Married and thinking about filing for bankruptcy? Well, then you may want to consider filing a joint bankruptcy petition with your spouse. After carefully assessing your financial status, it is for your spouse and you to decide whether filing a joint bankruptcy petition will be in your best interest.
What is Joint Bankruptcy Petition?
During the filing of Joint Bankruptcy Petition, single set of bankruptcy papers are filed with the court. Under the Bankruptcy petition, spouses are required to disclose debt, income, and expenses shared between both spouses.
Deciding Whether Spouses Should File a Joint Bankruptcy Petition
Before deciding whether to file a Joint Bankruptcy Petition, several factors need to be considered including, but not limited to:
- Amount of Property owed
- Joint debts shared
- Exemption laws of the state
Lastly, it is important to keep in mind that just because a couple is married, it does not obligate or even entitle them the right to file for a joint bankruptcy.
How to treat debts in a Joint Bankruptcy case?
When filing for Joint Bankruptcy, all debts owed by the spouses is to be listed in the petition, including all debts owed individually by you and your spouse. If a joint bankruptcy petition is filed, both of the dischargeable debts can be likely wiped out without the need of filing individual bankruptcy petitions. It is important to keep in mind that the type of debt involved can significantly impact whether a joint bankruptcy is in your best interest.
What effect does a Joint Bankruptcy have on your property?
Similar to the debts required to be disclosed on the bankruptcy petition, the parties are also required to disclose all of their property, with no exceptions. Even if the couple have separate property owned individually by either spouse, when filing for joint bankruptcy, all the separate property becomes part of joint bankruptcy. However, complications may arise if the value of the combined assets is greater than the exemptions available in bankruptcy. However, this is not usually a problem as Georgia has rather generous exemptions for assets in a bankruptcy case, as the vast majority of filers can keep all of their assets and still get a bankruptcy discharge. A list of the Georgia bankruptcy exemptions can be seen here: O.C.G.A. 44-13-100
Benefits of Filing for a Joint Bankruptcy case
Before filing for joint case, several benefits should be considered:
- Lower overall costs: By filing one bankruptcy petition, you can save on the filing fees. Attorney fees can also be saved by filing for one joint petition instead of two individual bankruptcy petitions.
- Elimination of dischargeable debts: If only one spouse files for bankruptcy, non-filing spouse will still be liable for the separate debts and share of any joint debts and share of any joint debts. By filing for joint bankruptcy, dischargeable debts owed by you and your spouse can be wiped out.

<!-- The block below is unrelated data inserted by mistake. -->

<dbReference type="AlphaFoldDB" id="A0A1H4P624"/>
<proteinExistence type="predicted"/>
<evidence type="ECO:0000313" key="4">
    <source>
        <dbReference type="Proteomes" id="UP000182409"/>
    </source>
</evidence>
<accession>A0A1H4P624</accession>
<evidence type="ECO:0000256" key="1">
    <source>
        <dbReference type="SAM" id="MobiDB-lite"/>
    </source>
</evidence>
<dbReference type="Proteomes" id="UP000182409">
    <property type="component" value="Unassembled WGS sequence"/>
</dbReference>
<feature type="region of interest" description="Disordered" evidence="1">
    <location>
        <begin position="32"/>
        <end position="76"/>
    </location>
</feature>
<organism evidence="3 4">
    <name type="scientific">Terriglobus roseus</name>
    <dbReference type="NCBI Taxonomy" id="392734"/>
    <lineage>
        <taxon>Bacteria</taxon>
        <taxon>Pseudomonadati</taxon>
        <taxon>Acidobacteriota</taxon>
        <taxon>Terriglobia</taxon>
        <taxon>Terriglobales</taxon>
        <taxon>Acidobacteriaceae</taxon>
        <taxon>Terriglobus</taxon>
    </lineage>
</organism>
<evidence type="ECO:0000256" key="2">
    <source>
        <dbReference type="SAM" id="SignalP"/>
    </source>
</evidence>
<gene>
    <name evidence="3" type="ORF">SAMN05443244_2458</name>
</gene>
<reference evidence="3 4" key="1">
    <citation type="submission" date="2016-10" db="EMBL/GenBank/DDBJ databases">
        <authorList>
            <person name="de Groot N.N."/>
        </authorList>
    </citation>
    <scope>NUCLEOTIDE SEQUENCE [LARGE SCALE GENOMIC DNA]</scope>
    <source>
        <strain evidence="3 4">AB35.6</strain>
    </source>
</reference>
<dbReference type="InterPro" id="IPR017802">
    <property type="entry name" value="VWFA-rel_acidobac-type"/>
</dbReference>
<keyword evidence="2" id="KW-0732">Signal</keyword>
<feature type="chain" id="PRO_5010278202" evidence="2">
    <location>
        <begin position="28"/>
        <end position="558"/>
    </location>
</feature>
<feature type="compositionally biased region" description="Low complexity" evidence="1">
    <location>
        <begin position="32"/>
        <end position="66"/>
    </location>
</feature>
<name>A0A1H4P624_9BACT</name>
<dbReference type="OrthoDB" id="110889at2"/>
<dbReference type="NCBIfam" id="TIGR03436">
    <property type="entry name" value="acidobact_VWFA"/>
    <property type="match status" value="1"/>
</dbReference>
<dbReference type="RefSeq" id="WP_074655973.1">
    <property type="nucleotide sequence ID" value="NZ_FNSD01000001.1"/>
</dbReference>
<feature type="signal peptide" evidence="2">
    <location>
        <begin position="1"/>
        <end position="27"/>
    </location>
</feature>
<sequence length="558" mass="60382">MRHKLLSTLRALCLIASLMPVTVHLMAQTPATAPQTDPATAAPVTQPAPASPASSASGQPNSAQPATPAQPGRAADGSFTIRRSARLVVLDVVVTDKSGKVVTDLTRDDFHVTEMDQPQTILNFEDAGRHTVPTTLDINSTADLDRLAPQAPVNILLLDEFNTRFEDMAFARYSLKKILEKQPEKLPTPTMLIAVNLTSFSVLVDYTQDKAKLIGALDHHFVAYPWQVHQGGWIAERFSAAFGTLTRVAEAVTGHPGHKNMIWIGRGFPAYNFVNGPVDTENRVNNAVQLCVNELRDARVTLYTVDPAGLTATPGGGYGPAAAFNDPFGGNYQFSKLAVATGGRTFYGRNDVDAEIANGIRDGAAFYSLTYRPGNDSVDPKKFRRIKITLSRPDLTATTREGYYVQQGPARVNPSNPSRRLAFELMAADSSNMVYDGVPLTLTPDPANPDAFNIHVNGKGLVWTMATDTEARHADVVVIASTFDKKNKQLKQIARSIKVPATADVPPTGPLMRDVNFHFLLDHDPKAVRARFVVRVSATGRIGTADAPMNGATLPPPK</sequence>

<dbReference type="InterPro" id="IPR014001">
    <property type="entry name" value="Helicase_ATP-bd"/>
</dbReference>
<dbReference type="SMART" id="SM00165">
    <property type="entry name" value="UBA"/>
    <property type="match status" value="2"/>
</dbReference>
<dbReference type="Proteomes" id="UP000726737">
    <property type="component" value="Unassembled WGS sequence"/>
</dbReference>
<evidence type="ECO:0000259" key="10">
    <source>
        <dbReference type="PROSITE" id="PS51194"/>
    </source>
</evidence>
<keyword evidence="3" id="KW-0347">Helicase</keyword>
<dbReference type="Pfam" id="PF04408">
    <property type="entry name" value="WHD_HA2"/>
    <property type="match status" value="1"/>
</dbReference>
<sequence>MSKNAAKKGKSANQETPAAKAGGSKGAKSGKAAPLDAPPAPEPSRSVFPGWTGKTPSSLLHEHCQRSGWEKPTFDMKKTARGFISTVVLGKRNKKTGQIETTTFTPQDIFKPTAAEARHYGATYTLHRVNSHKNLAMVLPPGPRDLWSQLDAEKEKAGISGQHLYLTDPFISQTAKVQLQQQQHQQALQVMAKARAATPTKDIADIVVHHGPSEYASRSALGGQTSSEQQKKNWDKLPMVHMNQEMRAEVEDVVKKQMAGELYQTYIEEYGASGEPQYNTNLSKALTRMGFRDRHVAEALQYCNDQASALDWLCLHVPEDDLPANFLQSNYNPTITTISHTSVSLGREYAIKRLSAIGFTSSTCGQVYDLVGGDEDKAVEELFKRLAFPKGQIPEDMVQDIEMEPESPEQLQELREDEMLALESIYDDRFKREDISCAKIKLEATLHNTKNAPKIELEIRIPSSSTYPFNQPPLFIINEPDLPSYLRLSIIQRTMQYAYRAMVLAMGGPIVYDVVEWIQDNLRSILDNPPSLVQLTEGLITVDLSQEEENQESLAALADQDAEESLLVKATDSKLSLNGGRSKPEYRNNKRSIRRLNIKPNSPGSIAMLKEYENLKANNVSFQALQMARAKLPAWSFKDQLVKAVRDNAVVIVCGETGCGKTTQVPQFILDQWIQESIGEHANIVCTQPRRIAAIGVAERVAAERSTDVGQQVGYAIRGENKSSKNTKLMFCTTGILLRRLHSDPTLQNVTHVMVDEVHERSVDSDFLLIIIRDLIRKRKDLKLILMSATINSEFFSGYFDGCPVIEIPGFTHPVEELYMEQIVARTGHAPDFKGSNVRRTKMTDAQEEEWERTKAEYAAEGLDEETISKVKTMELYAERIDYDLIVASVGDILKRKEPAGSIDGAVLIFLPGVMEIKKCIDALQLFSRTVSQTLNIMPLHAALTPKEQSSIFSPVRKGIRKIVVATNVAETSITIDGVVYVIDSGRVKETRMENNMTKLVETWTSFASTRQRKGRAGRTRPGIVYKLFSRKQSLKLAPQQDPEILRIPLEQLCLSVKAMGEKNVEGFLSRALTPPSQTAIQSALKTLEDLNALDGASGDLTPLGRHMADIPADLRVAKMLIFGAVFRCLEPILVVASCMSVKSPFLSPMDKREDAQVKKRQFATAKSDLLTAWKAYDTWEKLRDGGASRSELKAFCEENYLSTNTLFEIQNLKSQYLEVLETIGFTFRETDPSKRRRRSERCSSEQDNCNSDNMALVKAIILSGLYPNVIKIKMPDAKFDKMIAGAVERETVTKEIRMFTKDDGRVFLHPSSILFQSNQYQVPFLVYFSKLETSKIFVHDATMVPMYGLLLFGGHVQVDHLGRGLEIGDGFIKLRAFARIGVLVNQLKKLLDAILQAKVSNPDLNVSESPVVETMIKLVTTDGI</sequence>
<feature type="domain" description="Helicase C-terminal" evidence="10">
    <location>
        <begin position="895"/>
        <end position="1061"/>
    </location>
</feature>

- Efficiency: By filing a joint case, efficiency is likely to be achieved as the documents are to be gathered only once, and the mandatory meetings can be attended jointly, saving more time and effort on both spouses’ end.
Disadvantages of filing a Joint Bankruptcy case
- Failure to exempt all combined assets: If the value of the combined assets exceeds bankruptcy exemptions, ability to exempt most of the combined assets might be not be feasible. List of Georgia Bankruptcy Exemptions: O.C.G.A. 44-13-100.
- Too much priority debts (such as taxes, etc.): One spouse owns too much priority debt, which as a result can lead to increase in plan payments (only applicable in a Chapter 13 case). Thus, if the income is not high enough to pay the debt through repayment plan, filing individually for bankruptcy might be a more feasible option.
- Recent and previous discharges: If the couple chooses to file for bankruptcy jointly, and it is evident that one spouse has recently received a discharge in another case, then filing for joint bankruptcy is not an option available to the couple.
Agreement Between the Spouses to File a Joint Bankruptcy
Are the parties in total agreement with the rewards, risks and the goals of filing? Do the parties agree on the attorney that will file the case, when it will be filed and the reason for filing? Do the parties agree to file together, attend the trustee hearing together and cooperate with all the required disclosures, credit counseling courses, etc. While the vast majority of joint bankruptcy cases do not have problems, if the parties are not in agreement about the case then problems could arise.
This article highlights the advantages and disadvantages of filing a joint bankruptcy petition. Regardless, it is important to keep in mind that this article is provided for information purposes only. It is advised that you consult an experienced bankruptcy attorney before deciding whether filing the joint bankruptcy petition is an option for you or not. Call us today at 770-609-1247 to speak with a caring and experienced bankruptcy attorney.